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Oh, What a Feeling!

The week before Christmas, the One & Only and I took the Toyota, Bruce, for a run to the Yorke Peninsula. A simple, short break was required before the Christmas mayhem kicked in.

The road north out of Adelaide is rarely a tempting proposition, particularly in summer, when the flat, dry, unresponsive landscape seems to suck the marrow from your bones. The horizon is vast, and the sky is deep blue and cloudless, but even that feels joyless, when it leaves the sun free to blister your skin like a grilled pepper, despite the tinted windows.

And yet, after what seemed like hours of empty, yellow paddocks and shimmering tarmac, we shimmied through Port Wakefield – where the fish shop was ‘sorry, closed, for it’s a bit hot’ – and rounded the elbow at the top of Yorke Peninsula, and followed the coastline south-west to Marion Bay. Here, the pelicans were soaring over the jetty in perfect synchronicity and the oystercatchers, ankle deep in clear water, were pecking delicately at the sandbank.

It was my first trip to the Yorke Peninsula since a brief and boozy weekend during the university years. Prior to that, there is a solitary photo of me in my slippers and dressing gown at Pine Point, at a point in time when I was too small to remember even the best beach holiday. So, I had few expectations, other than the supposition that bleak, dry moonscapes would feature heavily. They do. Man has cleared mile upon mile of scrub and eucalyptus for the purpose of planting mile upon mile of wheat and barley. Random settlements have sprung up along the coast where boats could anchor and fill their holds with the farmers produce. A scant sprinkling of gum trees lines the highway – a churlish nod to the thick, cluttered hedgerows of the Homeland – and dust invades every orifice.

Shaped like a boot, Yorke Peninsula is the central leg of three peninsulas in South Australia: Eyre to the west and Fleurieu to the east, with Kangaroo Island floating just below, across Investigator Strait, like a football. It was named for British Home Secretary Charles Philip Yorke by Matthew Flinders, who sailed around the coast of South Australia in his ship HMS Investigator in 1801-1802. It may sound more prosaic than the choice of French explorer Nicolas Baudin – Cambacérès, after a statesman of the French Revolution – but given that Yorke Peninsula was to become a land of Cornish copper  miners and tough, farmers, it seems more fittingly pragmatic.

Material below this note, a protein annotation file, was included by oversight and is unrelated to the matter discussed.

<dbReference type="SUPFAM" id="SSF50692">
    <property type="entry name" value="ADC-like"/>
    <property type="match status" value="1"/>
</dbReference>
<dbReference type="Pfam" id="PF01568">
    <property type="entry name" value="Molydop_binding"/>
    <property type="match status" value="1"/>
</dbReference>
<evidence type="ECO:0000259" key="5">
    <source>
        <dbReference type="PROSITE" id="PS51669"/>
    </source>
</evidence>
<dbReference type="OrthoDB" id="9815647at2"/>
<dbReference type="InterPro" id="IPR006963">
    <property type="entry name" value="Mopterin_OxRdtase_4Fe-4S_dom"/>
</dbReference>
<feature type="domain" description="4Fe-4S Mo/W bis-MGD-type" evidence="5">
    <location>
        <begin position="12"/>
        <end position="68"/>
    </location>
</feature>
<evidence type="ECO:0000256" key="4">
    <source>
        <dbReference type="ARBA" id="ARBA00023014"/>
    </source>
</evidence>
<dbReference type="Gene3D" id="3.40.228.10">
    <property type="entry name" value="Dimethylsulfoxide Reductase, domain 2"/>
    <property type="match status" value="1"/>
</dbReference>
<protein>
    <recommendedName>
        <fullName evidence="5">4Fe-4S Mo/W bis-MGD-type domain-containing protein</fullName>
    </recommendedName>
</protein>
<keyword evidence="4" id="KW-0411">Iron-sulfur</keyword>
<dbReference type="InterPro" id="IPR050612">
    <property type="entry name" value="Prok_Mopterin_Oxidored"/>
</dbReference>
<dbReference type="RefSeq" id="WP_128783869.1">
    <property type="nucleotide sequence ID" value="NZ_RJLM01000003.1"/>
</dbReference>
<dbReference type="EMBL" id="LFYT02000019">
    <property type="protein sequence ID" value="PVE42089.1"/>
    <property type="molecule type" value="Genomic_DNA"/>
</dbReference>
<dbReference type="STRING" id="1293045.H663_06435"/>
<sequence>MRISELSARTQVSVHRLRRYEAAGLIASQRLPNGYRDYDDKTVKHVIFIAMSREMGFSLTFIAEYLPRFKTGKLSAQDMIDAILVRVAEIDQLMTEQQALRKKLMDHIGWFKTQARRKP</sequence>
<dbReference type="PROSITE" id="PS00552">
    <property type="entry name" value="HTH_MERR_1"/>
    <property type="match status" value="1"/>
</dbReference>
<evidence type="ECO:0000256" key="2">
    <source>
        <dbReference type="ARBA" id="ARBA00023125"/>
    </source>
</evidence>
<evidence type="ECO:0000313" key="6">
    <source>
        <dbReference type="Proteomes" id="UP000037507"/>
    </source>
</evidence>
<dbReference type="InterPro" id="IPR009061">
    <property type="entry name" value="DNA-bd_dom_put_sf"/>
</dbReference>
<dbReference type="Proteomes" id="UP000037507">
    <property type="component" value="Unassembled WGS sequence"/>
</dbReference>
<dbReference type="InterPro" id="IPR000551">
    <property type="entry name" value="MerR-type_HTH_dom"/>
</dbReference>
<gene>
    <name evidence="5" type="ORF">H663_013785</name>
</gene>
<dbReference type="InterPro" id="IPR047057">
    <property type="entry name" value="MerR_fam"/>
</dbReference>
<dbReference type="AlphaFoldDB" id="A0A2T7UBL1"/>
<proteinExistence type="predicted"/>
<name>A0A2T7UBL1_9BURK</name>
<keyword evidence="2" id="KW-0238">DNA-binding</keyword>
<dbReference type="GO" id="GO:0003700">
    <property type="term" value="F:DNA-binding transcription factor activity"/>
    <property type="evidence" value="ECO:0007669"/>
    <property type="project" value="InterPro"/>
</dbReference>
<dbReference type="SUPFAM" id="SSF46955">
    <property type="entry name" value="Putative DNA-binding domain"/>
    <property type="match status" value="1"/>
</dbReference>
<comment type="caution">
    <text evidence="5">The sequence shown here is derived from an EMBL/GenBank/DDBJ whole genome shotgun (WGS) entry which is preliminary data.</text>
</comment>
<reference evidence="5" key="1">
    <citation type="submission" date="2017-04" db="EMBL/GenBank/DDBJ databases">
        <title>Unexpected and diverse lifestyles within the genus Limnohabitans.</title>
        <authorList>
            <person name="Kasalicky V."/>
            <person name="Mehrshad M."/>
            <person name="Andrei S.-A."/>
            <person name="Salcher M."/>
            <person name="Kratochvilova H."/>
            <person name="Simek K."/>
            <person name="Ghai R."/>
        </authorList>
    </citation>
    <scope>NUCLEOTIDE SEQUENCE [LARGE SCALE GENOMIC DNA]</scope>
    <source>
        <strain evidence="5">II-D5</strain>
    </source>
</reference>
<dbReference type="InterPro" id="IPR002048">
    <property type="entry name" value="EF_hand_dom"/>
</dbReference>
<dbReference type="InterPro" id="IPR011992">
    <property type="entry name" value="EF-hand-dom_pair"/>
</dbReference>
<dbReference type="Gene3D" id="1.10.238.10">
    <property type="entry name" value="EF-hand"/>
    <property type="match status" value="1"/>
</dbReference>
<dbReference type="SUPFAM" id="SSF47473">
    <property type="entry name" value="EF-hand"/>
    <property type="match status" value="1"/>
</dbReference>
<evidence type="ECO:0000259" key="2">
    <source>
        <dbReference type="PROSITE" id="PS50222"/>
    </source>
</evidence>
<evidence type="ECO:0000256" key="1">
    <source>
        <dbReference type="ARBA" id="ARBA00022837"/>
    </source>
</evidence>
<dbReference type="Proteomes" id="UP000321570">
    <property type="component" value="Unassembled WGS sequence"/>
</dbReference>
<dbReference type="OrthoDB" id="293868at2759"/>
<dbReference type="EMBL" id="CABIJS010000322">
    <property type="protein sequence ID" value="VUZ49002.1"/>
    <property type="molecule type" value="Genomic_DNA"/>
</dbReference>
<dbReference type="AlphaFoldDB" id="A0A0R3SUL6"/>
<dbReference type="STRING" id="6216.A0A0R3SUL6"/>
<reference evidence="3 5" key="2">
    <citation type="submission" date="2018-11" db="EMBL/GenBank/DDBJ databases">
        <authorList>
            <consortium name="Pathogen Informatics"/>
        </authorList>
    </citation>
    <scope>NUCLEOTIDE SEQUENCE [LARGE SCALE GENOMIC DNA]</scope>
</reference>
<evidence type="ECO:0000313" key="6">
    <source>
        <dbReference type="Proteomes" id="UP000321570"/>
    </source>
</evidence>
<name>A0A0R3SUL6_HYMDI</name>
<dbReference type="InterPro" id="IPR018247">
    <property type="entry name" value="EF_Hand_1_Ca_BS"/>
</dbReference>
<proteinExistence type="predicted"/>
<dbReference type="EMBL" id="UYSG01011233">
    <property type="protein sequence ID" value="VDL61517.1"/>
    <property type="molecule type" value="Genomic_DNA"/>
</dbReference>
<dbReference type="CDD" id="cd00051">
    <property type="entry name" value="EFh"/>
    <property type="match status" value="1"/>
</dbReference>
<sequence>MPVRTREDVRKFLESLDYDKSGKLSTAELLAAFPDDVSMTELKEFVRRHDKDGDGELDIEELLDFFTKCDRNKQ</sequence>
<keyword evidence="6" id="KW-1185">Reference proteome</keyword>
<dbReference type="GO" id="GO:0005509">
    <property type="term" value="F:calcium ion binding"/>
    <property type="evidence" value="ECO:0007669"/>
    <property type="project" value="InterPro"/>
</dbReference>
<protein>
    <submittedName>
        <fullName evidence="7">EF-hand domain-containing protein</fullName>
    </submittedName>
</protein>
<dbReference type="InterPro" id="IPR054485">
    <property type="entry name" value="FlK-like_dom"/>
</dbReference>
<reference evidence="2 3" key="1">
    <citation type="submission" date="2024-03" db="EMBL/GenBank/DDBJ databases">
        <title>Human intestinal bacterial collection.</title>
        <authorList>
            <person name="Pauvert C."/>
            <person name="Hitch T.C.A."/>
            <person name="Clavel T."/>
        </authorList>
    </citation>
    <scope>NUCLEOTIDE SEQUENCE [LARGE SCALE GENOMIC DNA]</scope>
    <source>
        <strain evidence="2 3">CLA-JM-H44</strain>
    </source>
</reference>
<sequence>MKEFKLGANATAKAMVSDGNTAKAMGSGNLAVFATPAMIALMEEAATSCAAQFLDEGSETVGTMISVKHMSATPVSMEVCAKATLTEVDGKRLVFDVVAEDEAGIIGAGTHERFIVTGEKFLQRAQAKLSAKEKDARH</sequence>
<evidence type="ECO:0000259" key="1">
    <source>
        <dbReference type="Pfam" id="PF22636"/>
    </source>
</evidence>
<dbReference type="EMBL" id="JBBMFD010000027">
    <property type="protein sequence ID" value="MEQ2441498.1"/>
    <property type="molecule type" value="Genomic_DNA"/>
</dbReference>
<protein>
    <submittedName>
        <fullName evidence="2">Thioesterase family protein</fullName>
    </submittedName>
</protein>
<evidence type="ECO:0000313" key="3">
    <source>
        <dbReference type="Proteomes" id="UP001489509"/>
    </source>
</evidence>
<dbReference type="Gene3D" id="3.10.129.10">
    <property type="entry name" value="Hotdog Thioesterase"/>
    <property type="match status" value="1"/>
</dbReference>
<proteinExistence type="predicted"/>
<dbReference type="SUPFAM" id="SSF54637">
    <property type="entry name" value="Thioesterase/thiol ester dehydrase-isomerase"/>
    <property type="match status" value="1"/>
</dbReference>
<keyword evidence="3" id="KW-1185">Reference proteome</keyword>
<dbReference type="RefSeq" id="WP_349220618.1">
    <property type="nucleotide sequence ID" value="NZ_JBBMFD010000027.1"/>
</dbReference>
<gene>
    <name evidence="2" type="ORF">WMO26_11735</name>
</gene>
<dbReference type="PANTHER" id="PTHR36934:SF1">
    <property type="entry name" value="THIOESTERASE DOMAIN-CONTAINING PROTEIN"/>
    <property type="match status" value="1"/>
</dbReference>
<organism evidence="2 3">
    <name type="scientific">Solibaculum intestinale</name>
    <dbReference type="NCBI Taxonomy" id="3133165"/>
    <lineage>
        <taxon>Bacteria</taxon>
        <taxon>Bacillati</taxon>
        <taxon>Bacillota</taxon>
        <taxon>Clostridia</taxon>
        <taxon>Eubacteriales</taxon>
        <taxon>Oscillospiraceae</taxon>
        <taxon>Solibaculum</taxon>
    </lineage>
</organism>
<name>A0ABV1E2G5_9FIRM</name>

Originally, this peninsula was home to the Narungga people, but the early settlers soon decimated the local tribes with their European diseases and desire to claim the land, and today, Innes National Park is all that remains of the original landscape: 10,000 hectares of coastline, scrub and sand dunes. The tea tree is king, and blowflies are in aggravating abundance. Several attached themselves to us as we wandered around the ruins at Inneston and then proceeded to hitch a ride on the car so they could accompany us to every corner of the park, even out to the lighthouses where a feisty wind threatened to blow us over the cliff, but could not dislodge the flies from our shoulders.

Weathered cliffs and rocky islands loom over the graveyards of numerous shipwrecks. On land, the park teems with wildlife. Drivers must potter along at a mere 40kmph in order to give way to a sun-struck lizard who plods witlessly across the road in front of us, or a family of emus stepping daintily through the saltbush, completely oblivious to the road and our bright orange car. The shy Tamar Wallabies, once extinct, have been successfully reintroduced, but prove impossible to find. However, we do spot a solitary, rust-coloured peregrine falcon swooping overhead in search of lunch. And on Pondalowie Bay, a mob of dolphins – we count an extended family pod of about thirty – play in the water, competing with surfers for the breaking waves, racing up and down the coast and dodging neatly between the surfboards. Out on the Sternhouse Bay jetty, we first smell and then see a bunch of penguins balancing on the smooth rocks at the foot of the cliff. And, out for an early swim one morning to beat the heat, we interrupt Kanga and Roo grazing in the sand dunes above Whipbird Way.

It is a harsh climate, even in this era of air conditioning and icy beer. Yet I imagine the lives of the gypsum miners and their families, isolated at the south-western tip of the Yorke Peninsula, a two-day ride to the nearest town, were imminently harder. Here, in the late 19th century, about a hundred and fifty inhabitants were toughing it out beside the saline Marion Lake. A rough paddock on the edge of the tiny town is now labelled ‘cricket ground’ but there is little else to indicate a lighter side to life. Odd to think that even the joys of the surf probably did not register with these late Victorian settlers, working to scratch a living from the less-than-lush landscape.

Yet, aside from the persistent Fly and the insidious dust, both exhibiting a keen desire to inhabit my nostrils, Marion Bay is quiet and serene, well removed from the hue and cry of Christmas shopping. With one pub and a small grocer at the petrol station, there is little to do but drift along pristine beaches, search out lonely light houses and rhapsodize over sunsets.

On the one day when the soaring temperatures trap us indoors with the air conditioner and Christmas lists, we are set free a little sooner than expected, when the hot north wind whipping through the treetops suddenly does an about-face and blasts the heat away in a matter of minutes. We push lists aside and decamp to the veranda with a glass of rosé and a local Brie. Restoring the calm is a worthy occupation. The magpies seem to agree.

*With thanks to the One & Only for his beautiful images.